A Week With The Amish – 7 Takeaways

Sep 28, 2021 291.9K Views 1.1K Comments

After a week in Amish country here are the 7 biggest lessons I learned from them.

Guys who brought me in:

Josh Miller
Brian Miller

Here we have some Old Order Amish buggies
and in this video guys
I’m gonna talk about what I learned here
in Amish Country Ohio.
Holmes County.
It’s been an unbelievable trip and journey.
I’ve learned a ton
met so many interesting characters.
So I want to share with you my biggest
Number one.
for those that aren’t Amish
you know we all look at the Amish
as the Amish, right?
It’s one label.
It’s not.
There are so many different sects
and to make it over simplified right now
I’m gonna talk about this hat.
this is a Swartzentruber hat.
Now these are the Amish
we traditionally think of.
The ones away from electricity.
The ones completely removed
from the modern world.
Well that’s just a certain type of Amish.
There’s Old Order.
There’s Dan.
There’s New Order.
There’s Beachy Amish
and these are the Amish that
can drive cars around and
use technology.
So you can’t necessarily
like may of these communities in the world
just put
one label on them.
Second takeaway, community.
I don’t think it comes as any surprise but
It’s always different
when you feel it, okay?
They have a very, very, very
strong community.
I just got back from an event
where they’re fund raising.
They’re doing an auction
for kids that can’t afford
their healthcare bills and
none of them have health insurance.
So they collectively come
together as a community
and pay each other’s hospital bills.
I drove by a funeral the other night.
I mean it was hundreds
if not thousands of people out there
from around the community.
Everyone sort of came in for it.
it’s really nice to feel
the strong
rooted culture I would say.
Number three, language.
Most Amish speak Pennsylvania Dutch.
They’re all bilingual.
Even the most conservative
can speak English.
But they speak
Pennsylvania Dutch at home.
Most of them.
I was told by a writer here, David Kline
without that language
without the cohesiveness
of their native language
there is no way their
culture would stay together.
I found that quite interesting.
So it’s almost like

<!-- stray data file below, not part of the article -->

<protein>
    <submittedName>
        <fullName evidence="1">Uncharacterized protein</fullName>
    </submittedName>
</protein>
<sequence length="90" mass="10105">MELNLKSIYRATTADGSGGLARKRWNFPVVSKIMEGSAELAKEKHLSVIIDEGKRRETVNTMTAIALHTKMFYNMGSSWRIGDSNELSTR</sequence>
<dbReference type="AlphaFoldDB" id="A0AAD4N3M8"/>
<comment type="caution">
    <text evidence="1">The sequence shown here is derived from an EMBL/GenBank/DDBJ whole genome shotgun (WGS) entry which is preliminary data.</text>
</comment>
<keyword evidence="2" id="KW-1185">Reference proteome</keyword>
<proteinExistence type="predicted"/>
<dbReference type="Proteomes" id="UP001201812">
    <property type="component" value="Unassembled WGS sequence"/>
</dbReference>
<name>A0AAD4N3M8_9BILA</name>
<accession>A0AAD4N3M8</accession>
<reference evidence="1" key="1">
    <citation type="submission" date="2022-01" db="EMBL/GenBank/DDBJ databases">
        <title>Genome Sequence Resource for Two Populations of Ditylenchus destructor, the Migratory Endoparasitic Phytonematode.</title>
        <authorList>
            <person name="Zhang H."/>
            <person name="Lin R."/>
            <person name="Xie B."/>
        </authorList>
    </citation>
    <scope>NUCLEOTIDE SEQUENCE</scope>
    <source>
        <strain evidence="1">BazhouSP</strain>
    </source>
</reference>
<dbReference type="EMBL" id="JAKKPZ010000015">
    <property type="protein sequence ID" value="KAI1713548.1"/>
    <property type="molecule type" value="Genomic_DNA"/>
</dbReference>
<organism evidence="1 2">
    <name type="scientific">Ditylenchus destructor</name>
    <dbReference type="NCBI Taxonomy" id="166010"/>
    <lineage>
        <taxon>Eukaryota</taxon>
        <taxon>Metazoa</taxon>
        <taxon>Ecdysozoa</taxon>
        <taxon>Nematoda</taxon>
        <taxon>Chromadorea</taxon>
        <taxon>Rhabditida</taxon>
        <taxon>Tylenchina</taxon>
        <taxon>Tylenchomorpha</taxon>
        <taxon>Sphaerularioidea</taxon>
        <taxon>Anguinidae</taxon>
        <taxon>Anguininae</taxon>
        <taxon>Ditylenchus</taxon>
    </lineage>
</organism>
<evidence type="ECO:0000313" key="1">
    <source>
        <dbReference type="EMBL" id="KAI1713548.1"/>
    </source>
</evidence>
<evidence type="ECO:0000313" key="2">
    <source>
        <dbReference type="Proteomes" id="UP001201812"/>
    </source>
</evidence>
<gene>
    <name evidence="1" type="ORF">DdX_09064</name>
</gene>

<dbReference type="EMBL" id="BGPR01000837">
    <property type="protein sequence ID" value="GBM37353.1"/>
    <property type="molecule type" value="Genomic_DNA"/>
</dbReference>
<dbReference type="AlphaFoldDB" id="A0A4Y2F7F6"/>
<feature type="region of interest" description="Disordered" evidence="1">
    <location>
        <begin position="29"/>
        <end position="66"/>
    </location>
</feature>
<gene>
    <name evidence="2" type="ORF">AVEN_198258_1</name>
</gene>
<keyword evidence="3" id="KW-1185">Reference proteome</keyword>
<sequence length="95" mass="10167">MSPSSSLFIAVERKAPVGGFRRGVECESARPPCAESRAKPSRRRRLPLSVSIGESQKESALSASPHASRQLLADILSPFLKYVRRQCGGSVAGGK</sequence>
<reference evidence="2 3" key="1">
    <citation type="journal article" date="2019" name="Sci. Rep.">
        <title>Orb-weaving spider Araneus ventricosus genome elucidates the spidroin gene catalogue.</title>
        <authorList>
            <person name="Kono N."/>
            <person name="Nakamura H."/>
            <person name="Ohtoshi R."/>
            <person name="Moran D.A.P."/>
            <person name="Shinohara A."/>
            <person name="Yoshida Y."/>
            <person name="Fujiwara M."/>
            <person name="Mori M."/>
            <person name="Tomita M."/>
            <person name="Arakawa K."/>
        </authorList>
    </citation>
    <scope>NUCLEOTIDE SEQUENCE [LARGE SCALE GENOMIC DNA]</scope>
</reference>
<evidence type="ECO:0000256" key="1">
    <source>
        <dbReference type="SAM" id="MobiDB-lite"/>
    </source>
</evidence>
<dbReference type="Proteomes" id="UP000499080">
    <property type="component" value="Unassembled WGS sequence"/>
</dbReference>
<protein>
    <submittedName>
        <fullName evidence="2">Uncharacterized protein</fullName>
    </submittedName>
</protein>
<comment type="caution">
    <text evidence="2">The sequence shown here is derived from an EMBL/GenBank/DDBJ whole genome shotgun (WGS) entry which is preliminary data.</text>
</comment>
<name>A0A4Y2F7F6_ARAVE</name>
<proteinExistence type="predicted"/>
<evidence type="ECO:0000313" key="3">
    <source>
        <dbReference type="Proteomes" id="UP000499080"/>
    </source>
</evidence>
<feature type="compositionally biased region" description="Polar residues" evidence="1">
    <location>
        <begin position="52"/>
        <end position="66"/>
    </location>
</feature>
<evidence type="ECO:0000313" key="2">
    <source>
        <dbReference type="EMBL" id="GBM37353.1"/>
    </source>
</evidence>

in a way, traveling to another
country when you come out here.
When you integrate with these people
and get into their lives and their homes.
You hear different language going on.
You see different customs.
It’s like traveling to a
completely different country.
Number four, technology.
Okay, we can see here
solar power battery.
This is my friend Brian.
He’s an Old Order Amish
and it looks sort of like a normal home.
They have some
kerosine lamps inside.
They have some solar.
They do have running water inside.
It’s sort of like a normal place
but I’d say as a whole
especially the more conservative you go
there’s not much technology in life
The most conservative, there’s none
it’s almost like your stepping back
into forgotten times in a way.
And there’s something
peaceful about that and calming.
Maybe just because I’ve
been in cities for so many years
that I feel it but it’s just sort of a…
Not everything is about a screen.
Even though they exist.
I gotta be completely fair.
It just depends the person you are with
but as a whole
it’s not
the center point if that makes any sense.
I don’t think
the screen is coming out
to dinner with the family.
If the world ever does
completely go into the ground
then the most conservative Amish
I don’t think will be too affected.
Nothing will really change in their lives
short of a nuclear winter.
They won’t even know it’s happening.
This is my rental car
but every time I’ve drove
up to my friend Brian’s place…
There’s been nothing in the driveway
and it’s like nobody’s home
but it’s because they don’t have a car.
So his sect of Amish
Old Order
can be driven around.
So I can drive him around, that’s okay.
But he wouldn’t be able to be
driving around in a car on his own.
I don’t want to
over-romanticize any culture
and as I feel like a foreigner
coming into another culture
when you have a short amount of time
everything looks great usually.
Especially here.
I mean
the gardens are kept well.